Office Space cleverly subverts contemporary office culture as a means to explore labor practices in the 21st century post-industrial economy. As offices become mobile, and the nine-to-five becomes a nonstop 24-hour cycle, this exhibition reflects on what the Italian theorist Maurizio Lazzarato has identified as the rise of “immaterial labor” in developed countries. Citing the predominance of a service and information economy, as well as the rapidly dissolving line between pleasure and work among consumers and workers alike, Lazzarato describes “immaterial labor” as all the ways and means by which goods and services acquire their “informational and cultural content.” He argues that this move has radically modified the management and regulation of the workforce.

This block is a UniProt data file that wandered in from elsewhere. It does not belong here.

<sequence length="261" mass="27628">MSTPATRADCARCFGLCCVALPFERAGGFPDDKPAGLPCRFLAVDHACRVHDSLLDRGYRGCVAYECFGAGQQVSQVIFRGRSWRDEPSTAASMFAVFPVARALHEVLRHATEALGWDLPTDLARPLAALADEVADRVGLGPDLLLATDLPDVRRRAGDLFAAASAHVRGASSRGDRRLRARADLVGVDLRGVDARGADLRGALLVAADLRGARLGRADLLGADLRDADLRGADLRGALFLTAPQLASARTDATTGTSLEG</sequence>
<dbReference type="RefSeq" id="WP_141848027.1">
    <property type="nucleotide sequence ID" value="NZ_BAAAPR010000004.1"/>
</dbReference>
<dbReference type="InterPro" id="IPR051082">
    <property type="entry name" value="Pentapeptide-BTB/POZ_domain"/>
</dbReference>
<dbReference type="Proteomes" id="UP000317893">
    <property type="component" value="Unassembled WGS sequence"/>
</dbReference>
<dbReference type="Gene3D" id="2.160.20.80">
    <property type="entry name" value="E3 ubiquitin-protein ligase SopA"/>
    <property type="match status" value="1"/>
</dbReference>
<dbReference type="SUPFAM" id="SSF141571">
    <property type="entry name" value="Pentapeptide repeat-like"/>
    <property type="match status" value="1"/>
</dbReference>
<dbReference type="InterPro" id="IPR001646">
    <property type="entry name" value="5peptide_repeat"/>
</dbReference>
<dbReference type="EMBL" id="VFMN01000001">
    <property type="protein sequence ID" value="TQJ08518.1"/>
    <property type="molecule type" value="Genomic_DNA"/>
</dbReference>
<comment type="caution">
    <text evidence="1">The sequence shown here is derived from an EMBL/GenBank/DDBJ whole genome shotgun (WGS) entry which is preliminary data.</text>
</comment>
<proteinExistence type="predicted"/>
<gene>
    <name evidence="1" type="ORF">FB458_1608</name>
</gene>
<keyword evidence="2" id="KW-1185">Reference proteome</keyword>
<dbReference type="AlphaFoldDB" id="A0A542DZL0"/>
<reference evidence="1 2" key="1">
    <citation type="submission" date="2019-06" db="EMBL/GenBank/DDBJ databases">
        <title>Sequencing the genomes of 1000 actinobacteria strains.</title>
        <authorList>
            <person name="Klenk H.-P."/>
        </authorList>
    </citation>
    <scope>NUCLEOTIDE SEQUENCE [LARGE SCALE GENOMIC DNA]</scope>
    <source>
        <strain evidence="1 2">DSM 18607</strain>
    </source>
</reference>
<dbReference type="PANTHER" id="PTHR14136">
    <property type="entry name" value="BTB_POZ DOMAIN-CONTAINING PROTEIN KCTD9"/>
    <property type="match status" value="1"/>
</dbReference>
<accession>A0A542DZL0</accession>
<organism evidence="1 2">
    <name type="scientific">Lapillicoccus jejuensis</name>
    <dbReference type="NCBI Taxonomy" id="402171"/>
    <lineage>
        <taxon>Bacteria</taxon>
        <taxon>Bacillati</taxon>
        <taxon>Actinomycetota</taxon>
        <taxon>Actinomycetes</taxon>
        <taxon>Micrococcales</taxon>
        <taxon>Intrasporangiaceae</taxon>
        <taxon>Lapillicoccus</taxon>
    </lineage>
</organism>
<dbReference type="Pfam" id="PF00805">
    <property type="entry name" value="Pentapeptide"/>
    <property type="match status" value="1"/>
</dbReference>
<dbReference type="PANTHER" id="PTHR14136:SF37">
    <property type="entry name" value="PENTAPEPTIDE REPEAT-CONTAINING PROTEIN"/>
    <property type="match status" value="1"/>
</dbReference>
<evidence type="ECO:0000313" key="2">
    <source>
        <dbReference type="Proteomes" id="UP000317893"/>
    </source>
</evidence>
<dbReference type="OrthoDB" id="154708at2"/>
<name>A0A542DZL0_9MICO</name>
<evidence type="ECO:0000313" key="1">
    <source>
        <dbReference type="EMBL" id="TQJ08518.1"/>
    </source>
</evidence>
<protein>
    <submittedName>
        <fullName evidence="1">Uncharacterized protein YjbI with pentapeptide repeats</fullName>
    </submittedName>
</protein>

Through video, sculpture, painting, installation, and performative interventions, the artists in Office Space interrogate universally recognized aspects of office architecture, design, aesthetics, and protocols as a means to understand the shift toward immaterial labor practices. Numerous approaches toward the re-engineering of work and life are on display, from outright dissent to the status quo, such as in Pilvi Takala’s The Trainee (2008), to humorous hacks, like Cory Arcangel’s Permanent Vacation (2008). Across the entire exhibition, the office becomes emblematic of the changing terrain for labor and productivity in the 21st century.